Matt RaibleMatt Raible is a Web Developer and Java Champion. Connect with him on LinkedIn.

The Angular Mini-Book The Angular Mini-Book is a guide to getting started with Angular. You'll learn how to develop a bare-bones application, test it, and deploy it. Then you'll move on to adding Bootstrap, Angular Material, continuous integration, and authentication.

Spring Boot is a popular framework for building REST APIs. You'll learn how to integrate Angular with Spring Boot and use security best practices like HTTPS and a content security policy.

For book updates, follow @angular_book on Twitter.

The JHipster Mini-Book The JHipster Mini-Book is a guide to getting started with hip technologies today: Angular, Bootstrap, and Spring Boot. All of these frameworks are wrapped up in an easy-to-use project called JHipster.

This book shows you how to build an app with JHipster, and guides you through the plethora of tools, techniques and options you can use. Furthermore, it explains the UI and API building blocks so you understand the underpinnings of your great application.

For book updates, follow @jhipster-book on Twitter.


Over 10 years ago, I wrote my first blog post. Since then, I've authored books, had kids, traveled the world, found Trish and blogged about it all.

Thoughts on MyFaces 1.2 vs. JSF RI

Yesterday, MyFaces 1.2 was released. I took the opportunity to upgrade AppFuse Light and found it surprisingly easy to do so. The only issue I ran into is my testing logic no longer works. I haven't had a chance to dive deeper into trying to fix the problem, but I did check the code in.

Since I'm using Facelets with MyFaces, I figured it should be possible to run my app on Tomcat 5.x. No dice. I tried replacing MyFaces with Sun's RI (version 1.2_04) and voila! - it works.

From what I learned yesterday, it appears that MyFaces 1.2 will only run on a container that supports JSP 2.1. Sun's RI, on the other hand, will run on a Servlet 2.4/JSP 2.0 container. I don't know if Sun's RI is doing things properly, but it doesn't seem like Servlet 2.5 is required (which is kinda nice IMO).

You might ask why I care about JSP 2.0 vs. JSP 2.1? In reality, I don't. However, if I were to mix and match Struts 2 and JSF in the same application (using the Struts 2 JSF Plugin), I'd like to do it on a JSP 2.0 container. Why? Because OGNL (the EL in Struts 2) uses the pound sign (#) for expressions and JSP 2.1 hijacked that. Until the Struts team fixes that, I'm stuck on JSP 2.0. The workaround (disabling EL for all JSPs) doesn't seem like a good option to me.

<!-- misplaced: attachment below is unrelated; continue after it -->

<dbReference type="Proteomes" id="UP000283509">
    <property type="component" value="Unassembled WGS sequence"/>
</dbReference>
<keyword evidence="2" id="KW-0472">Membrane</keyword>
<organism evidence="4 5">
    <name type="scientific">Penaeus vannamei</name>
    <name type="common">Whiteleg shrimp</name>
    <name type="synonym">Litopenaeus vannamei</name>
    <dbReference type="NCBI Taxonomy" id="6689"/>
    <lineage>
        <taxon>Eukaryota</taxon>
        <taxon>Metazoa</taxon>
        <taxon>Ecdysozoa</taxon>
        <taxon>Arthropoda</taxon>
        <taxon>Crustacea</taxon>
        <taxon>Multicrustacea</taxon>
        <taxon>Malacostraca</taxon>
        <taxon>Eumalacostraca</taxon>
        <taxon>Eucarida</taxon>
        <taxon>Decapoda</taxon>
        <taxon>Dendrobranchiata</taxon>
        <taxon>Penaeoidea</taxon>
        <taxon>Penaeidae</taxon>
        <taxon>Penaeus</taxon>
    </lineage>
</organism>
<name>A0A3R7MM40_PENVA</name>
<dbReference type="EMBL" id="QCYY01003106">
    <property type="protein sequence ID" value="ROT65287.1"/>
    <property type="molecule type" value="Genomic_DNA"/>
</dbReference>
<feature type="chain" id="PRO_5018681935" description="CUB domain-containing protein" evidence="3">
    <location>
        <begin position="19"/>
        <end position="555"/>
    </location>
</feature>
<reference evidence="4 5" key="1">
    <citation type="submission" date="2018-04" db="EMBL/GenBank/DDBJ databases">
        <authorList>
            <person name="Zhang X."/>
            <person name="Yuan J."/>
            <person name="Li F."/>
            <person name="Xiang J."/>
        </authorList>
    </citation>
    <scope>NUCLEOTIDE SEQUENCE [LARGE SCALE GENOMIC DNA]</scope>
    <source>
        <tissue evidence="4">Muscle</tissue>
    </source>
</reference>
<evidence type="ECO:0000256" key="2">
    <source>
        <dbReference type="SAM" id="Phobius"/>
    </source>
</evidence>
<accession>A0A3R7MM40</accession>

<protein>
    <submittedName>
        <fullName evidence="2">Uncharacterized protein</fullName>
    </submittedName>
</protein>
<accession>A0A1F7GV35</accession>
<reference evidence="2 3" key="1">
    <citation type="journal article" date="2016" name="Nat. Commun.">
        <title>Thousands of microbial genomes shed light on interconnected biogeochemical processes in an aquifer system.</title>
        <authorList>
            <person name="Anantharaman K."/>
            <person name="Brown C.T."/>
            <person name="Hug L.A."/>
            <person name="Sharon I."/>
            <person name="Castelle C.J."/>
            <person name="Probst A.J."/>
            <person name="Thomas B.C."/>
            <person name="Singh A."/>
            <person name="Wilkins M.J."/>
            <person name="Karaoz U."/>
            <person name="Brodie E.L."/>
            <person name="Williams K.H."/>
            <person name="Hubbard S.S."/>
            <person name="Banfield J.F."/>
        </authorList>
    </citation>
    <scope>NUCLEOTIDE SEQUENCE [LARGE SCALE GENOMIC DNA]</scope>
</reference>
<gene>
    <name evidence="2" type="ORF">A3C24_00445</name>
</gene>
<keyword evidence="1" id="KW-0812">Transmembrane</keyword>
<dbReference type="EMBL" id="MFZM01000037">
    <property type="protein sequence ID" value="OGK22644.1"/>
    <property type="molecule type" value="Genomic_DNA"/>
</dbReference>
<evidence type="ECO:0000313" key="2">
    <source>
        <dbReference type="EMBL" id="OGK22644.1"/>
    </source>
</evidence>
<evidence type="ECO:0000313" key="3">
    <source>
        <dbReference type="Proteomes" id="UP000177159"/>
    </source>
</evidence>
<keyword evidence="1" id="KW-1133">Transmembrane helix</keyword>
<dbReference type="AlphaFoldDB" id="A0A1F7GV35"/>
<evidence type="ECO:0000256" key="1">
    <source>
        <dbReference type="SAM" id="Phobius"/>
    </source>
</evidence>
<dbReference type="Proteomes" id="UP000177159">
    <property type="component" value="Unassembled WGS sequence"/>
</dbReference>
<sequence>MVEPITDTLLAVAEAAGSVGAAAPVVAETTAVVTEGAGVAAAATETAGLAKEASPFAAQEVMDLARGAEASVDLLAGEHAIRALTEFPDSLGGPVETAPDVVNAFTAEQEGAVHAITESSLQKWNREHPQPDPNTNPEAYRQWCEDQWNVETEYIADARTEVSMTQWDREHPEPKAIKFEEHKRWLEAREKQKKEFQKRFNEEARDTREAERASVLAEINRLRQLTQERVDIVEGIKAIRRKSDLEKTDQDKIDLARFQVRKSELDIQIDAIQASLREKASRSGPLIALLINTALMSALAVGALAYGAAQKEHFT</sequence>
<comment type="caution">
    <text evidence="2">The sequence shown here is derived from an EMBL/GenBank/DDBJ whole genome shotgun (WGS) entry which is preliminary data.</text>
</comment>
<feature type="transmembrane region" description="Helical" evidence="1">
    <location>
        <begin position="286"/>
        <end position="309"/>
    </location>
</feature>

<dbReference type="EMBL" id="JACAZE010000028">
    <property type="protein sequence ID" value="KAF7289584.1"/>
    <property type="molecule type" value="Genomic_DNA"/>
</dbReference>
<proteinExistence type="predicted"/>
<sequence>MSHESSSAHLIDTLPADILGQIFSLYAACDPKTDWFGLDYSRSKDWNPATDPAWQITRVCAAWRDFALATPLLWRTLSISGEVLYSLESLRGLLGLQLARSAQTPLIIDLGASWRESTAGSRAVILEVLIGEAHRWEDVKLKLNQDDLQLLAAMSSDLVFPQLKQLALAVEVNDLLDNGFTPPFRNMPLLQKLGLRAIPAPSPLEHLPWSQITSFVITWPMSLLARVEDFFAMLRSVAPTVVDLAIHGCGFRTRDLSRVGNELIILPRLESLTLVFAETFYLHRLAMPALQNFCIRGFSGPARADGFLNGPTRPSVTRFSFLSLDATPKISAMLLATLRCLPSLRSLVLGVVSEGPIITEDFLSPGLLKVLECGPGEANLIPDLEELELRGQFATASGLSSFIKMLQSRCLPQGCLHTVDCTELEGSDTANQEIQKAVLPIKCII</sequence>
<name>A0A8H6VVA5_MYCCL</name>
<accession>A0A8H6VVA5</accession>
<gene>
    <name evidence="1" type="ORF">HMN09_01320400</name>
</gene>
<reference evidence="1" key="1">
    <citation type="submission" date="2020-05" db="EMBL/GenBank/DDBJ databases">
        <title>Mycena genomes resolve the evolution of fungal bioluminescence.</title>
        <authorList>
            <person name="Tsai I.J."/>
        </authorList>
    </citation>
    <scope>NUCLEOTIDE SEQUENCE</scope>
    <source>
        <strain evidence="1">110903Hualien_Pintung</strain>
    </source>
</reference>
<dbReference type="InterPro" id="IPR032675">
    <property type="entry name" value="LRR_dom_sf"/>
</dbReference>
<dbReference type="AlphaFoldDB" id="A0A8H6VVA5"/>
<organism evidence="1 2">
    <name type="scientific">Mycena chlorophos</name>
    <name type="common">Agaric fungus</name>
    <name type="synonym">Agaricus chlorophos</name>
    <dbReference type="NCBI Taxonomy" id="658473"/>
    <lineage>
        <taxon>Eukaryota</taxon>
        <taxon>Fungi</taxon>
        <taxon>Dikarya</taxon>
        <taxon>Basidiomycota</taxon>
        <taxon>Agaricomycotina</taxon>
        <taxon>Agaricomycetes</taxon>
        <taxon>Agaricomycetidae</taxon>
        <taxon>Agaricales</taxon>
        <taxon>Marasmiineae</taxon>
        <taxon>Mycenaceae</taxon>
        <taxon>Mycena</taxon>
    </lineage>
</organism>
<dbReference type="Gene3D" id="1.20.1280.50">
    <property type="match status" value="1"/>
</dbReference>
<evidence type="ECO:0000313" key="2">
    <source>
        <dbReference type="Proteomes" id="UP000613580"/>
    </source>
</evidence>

Posted in Java at Jul 19 2007, 11:32:18 AM MDT 7 Comments

Java Web Frameworks and XSS

In preparation for my talk at OSCON next week, I've been doing some research on cross-site scripting and how good Java web frameworks handle it. I'm disappointed to report that the handling of XSS in Java web frameworks is abysmal. First of all, the JSP EL doesn't bother to handle XSS:

With JSP 2.0 you can use the following to emit the description of a "todo" item:
That's pretty nice. What happens when someone has entered a description like this?
<script type="text/javascript">alert('F#$@ you!');</script>
Well, it executes the JavaScript and pops up a nice little message to you.
My question is this: Why in the world did the expert group on the JSP 2.0 JSR decide to make not escaping XML content the default for EL expressions, when they made the opposite decision for c:out?

(Emphasis mine) If a company/developer wants to make sure their JSP-based code is not susceptible to XSS, they have two choices (as I see it):

  • Do lots of code review to make sure <c:out> is used instead of ${}.
  • Hack the jsp-compiler/el-engine to escape XML by default.

The good news is #2 doesn't seem to be that hard. I pulled down commons-el yesterday, added a hack to escape XML, re-jarred and put it in Tomcat 5.0.25's classpath. This actually worked and I was impressed it was so easy. However, when I looked at Tomcat 6, commons-el is no longer used and now there's a "jasper-el.jar" in the lib directory. I don't mind modifying another library, but what's the difference between jasper-el and commons-el?

Of course, the whole problem with JSP EL could be solved if Tomcat (and other containers) would allow a flag to turn on XML escaping by default. IMO, it's badly needed to make JSP-based webapps safe from XSS.

On a related note, there's a couple of web frameworks that I've found to be susceptible to XSS: namely Spring MVC and Struts 2. For Spring MVC, its <form:input> and <form:errors> tags are vulnerable. For Struts 2, OGNL expressions are evaluated, which is way worse than XSS and actually allows you to shutdown the JVM by putting %{@java.lang.System@exit(0)}" in a text field.

Even though it was surprising for me to see the issues with Struts 2 and Spring MVC, I'm somewhat glad they exist. If I hadn't discovered them, I might blissfully think that Java web frameworks aren't susceptible to XSS. However, it appears they're not only susceptible, but no one is really thinking about XSS when developing these framework. To further prove that theory, the Spring MVC and Struts 2 teams are aware of these issues, have been for quite some time - yet they've done nothing in the form of releasing upgrades or patches.

Seems kinda strange doesn't it?

Posted in Java at Jul 19 2007, 10:16:15 AM MDT 26 Comments